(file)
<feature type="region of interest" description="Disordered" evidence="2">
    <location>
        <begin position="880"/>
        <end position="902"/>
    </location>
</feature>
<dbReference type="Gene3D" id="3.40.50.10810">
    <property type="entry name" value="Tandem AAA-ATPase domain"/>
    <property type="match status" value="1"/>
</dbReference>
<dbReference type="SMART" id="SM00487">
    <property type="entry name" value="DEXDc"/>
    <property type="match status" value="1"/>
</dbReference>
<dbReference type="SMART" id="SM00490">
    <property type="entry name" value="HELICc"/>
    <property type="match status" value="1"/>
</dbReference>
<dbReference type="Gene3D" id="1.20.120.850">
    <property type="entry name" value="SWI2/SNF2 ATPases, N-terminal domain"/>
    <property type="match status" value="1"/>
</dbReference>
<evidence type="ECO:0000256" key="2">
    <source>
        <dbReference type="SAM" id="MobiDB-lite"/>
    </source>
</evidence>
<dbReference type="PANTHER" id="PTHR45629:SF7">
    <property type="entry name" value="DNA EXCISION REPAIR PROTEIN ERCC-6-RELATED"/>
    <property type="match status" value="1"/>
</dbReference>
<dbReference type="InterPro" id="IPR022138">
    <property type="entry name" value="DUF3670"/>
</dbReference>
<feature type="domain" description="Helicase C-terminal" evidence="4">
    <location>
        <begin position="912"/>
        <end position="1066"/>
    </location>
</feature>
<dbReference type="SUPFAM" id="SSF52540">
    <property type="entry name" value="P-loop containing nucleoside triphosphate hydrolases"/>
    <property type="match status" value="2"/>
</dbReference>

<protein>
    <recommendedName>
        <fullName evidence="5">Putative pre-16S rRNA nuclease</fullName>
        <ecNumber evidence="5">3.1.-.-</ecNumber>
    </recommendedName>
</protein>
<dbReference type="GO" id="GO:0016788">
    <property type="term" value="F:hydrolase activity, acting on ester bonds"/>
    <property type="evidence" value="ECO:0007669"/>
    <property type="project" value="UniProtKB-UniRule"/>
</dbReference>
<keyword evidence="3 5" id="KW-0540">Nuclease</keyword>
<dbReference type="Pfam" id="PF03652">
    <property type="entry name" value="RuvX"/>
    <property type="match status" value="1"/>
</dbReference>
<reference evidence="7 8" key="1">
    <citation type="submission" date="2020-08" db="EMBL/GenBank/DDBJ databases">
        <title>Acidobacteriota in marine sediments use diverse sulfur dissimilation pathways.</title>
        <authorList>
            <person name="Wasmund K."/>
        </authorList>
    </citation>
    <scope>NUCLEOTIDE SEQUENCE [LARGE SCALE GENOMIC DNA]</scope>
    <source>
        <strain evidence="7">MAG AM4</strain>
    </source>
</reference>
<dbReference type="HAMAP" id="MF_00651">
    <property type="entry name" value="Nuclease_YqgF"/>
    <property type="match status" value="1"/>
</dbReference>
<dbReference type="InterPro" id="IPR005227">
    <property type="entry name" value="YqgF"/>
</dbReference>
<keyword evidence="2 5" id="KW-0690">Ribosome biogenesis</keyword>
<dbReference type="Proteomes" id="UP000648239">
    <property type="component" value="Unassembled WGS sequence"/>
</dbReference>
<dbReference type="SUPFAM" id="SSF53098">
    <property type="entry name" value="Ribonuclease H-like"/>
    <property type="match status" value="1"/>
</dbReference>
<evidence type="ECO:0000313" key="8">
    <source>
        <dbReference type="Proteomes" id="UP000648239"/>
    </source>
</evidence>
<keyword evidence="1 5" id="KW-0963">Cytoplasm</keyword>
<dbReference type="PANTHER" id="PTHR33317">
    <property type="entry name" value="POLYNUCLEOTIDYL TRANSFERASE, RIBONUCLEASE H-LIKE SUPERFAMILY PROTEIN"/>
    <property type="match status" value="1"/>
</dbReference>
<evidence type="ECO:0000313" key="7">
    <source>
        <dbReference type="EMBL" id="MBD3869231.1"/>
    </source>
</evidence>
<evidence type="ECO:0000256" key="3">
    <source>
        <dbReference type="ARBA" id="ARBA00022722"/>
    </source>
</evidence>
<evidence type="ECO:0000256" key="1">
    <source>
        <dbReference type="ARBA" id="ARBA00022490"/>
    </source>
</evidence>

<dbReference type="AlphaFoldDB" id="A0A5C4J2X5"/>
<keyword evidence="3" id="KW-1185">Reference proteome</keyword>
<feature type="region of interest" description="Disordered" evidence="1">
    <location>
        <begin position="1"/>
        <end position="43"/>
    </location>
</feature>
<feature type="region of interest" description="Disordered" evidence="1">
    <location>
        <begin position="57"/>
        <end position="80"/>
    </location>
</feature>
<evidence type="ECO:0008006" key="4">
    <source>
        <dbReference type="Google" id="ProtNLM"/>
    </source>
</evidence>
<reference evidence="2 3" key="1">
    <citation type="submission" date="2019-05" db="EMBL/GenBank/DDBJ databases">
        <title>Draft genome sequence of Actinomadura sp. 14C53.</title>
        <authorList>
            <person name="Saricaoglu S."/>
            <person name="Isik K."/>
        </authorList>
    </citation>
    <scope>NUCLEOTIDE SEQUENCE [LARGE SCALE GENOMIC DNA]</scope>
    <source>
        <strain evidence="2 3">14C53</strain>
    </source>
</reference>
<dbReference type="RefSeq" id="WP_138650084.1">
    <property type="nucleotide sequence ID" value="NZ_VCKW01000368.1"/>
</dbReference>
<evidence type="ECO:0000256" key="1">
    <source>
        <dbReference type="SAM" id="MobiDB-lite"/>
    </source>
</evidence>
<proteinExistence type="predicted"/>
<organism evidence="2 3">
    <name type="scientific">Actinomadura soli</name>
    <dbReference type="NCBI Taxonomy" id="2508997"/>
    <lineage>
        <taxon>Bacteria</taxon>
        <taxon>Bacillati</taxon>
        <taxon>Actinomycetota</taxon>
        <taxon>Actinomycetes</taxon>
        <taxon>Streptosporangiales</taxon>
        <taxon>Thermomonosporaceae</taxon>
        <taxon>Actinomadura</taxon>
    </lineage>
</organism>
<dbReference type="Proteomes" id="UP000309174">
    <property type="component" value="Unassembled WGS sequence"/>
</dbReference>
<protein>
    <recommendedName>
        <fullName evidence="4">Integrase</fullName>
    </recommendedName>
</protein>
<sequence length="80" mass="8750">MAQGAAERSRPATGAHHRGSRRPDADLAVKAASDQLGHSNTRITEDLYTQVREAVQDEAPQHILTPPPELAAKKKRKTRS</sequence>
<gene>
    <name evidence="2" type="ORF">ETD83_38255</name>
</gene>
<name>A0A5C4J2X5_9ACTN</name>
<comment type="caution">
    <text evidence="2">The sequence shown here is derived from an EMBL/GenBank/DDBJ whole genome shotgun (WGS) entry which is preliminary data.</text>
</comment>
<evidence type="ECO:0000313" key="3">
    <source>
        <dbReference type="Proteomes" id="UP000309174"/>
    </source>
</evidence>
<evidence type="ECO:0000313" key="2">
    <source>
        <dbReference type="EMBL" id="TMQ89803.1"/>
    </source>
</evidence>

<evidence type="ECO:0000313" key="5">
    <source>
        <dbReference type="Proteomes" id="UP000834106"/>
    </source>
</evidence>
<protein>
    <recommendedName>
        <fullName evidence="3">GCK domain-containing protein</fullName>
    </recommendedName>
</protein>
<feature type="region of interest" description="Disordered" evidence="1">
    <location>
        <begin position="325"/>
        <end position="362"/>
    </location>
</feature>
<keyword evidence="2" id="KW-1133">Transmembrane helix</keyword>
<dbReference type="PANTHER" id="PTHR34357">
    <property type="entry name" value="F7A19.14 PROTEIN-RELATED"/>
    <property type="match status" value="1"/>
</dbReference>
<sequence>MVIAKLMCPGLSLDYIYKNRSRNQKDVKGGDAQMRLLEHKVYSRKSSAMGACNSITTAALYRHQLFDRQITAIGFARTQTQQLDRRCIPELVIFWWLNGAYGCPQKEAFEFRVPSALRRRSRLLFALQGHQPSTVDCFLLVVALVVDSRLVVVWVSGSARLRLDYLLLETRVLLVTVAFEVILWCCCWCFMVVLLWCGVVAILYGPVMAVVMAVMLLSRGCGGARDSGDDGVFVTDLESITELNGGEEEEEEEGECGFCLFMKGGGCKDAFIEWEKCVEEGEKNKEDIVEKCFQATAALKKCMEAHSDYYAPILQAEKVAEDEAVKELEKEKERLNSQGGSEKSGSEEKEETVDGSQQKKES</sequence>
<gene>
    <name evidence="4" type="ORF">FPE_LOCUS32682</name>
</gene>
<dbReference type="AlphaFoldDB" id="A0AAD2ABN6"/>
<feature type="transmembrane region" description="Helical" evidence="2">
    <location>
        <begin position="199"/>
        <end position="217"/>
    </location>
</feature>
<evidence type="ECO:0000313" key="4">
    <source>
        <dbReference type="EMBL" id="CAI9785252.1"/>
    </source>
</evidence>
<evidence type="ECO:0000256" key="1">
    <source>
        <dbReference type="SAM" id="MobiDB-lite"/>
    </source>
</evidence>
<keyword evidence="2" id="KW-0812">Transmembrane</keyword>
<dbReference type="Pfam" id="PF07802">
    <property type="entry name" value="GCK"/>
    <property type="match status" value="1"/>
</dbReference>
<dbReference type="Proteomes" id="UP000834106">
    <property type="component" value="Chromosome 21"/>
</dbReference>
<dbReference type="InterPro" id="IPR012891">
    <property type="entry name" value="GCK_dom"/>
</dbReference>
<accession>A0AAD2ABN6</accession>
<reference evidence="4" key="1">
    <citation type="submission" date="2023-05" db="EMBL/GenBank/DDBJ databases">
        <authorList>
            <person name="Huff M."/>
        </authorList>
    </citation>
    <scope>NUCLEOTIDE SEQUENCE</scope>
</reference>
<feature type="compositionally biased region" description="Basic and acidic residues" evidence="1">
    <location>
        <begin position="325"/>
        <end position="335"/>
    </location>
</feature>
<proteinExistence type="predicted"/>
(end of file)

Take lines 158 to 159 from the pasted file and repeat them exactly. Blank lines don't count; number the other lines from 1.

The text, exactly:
        <taxon>Bacteria</taxon>
        <taxon>Bacillati</taxon>